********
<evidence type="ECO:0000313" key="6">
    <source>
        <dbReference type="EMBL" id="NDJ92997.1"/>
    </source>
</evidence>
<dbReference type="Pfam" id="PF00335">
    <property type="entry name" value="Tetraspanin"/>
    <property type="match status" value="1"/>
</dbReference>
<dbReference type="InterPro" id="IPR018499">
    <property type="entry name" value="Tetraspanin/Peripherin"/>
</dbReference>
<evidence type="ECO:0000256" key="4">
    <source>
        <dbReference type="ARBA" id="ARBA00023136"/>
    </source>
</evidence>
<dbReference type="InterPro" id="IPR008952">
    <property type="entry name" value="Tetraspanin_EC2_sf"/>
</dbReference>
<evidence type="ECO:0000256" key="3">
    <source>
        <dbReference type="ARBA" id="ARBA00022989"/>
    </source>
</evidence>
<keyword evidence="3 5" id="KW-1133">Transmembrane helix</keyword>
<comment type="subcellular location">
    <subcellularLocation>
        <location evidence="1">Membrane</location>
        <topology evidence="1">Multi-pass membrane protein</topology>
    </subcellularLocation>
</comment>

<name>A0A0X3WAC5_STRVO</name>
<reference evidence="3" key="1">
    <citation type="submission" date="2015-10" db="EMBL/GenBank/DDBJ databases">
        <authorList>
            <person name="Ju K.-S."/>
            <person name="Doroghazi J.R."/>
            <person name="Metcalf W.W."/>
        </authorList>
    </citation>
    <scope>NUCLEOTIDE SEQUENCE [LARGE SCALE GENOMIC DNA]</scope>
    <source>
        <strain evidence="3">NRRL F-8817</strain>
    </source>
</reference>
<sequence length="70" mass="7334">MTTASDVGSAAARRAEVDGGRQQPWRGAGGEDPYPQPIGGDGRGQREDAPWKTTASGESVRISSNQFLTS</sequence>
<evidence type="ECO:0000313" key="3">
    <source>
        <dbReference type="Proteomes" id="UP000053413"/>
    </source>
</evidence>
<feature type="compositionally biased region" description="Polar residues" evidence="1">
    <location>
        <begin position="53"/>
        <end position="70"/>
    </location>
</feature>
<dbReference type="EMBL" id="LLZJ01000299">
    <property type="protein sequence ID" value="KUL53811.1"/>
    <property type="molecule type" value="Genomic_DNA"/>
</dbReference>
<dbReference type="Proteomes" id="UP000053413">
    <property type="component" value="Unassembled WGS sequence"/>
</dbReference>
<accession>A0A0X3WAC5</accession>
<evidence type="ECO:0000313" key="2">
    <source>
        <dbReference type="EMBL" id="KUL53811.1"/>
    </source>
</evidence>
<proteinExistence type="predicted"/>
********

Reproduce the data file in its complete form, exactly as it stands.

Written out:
<evidence type="ECO:0000313" key="6">
    <source>
        <dbReference type="EMBL" id="NDJ92997.1"/>
    </source>
</evidence>
<dbReference type="Pfam" id="PF00335">
    <property type="entry name" value="Tetraspanin"/>
    <property type="match status" value="1"/>
</dbReference>
<dbReference type="InterPro" id="IPR018499">
    <property type="entry name" value="Tetraspanin/Peripherin"/>
</dbReference>
<evidence type="ECO:0000256" key="4">
    <source>
        <dbReference type="ARBA" id="ARBA00023136"/>
    </source>
</evidence>
<dbReference type="InterPro" id="IPR008952">
    <property type="entry name" value="Tetraspanin_EC2_sf"/>
</dbReference>
<evidence type="ECO:0000256" key="3">
    <source>
        <dbReference type="ARBA" id="ARBA00022989"/>
    </source>
</evidence>
<keyword evidence="3 5" id="KW-1133">Transmembrane helix</keyword>
<comment type="subcellular location">
    <subcellularLocation>
        <location evidence="1">Membrane</location>
        <topology evidence="1">Multi-pass membrane protein</topology>
    </subcellularLocation>
</comment>

<name>A0A0X3WAC5_STRVO</name>
<reference evidence="3" key="1">
    <citation type="submission" date="2015-10" db="EMBL/GenBank/DDBJ databases">
        <authorList>
            <person name="Ju K.-S."/>
            <person name="Doroghazi J.R."/>
            <person name="Metcalf W.W."/>
        </authorList>
    </citation>
    <scope>NUCLEOTIDE SEQUENCE [LARGE SCALE GENOMIC DNA]</scope>
    <source>
        <strain evidence="3">NRRL F-8817</strain>
    </source>
</reference>
<sequence length="70" mass="7334">MTTASDVGSAAARRAEVDGGRQQPWRGAGGEDPYPQPIGGDGRGQREDAPWKTTASGESVRISSNQFLTS</sequence>
<evidence type="ECO:0000313" key="3">
    <source>
        <dbReference type="Proteomes" id="UP000053413"/>
    </source>
</evidence>
<feature type="compositionally biased region" description="Polar residues" evidence="1">
    <location>
        <begin position="53"/>
        <end position="70"/>
    </location>
</feature>
<dbReference type="EMBL" id="LLZJ01000299">
    <property type="protein sequence ID" value="KUL53811.1"/>
    <property type="molecule type" value="Genomic_DNA"/>
</dbReference>
<dbReference type="Proteomes" id="UP000053413">
    <property type="component" value="Unassembled WGS sequence"/>
</dbReference>
<accession>A0A0X3WAC5</accession>
<evidence type="ECO:0000313" key="2">
    <source>
        <dbReference type="EMBL" id="KUL53811.1"/>
    </source>
</evidence>
<proteinExistence type="predicted"/>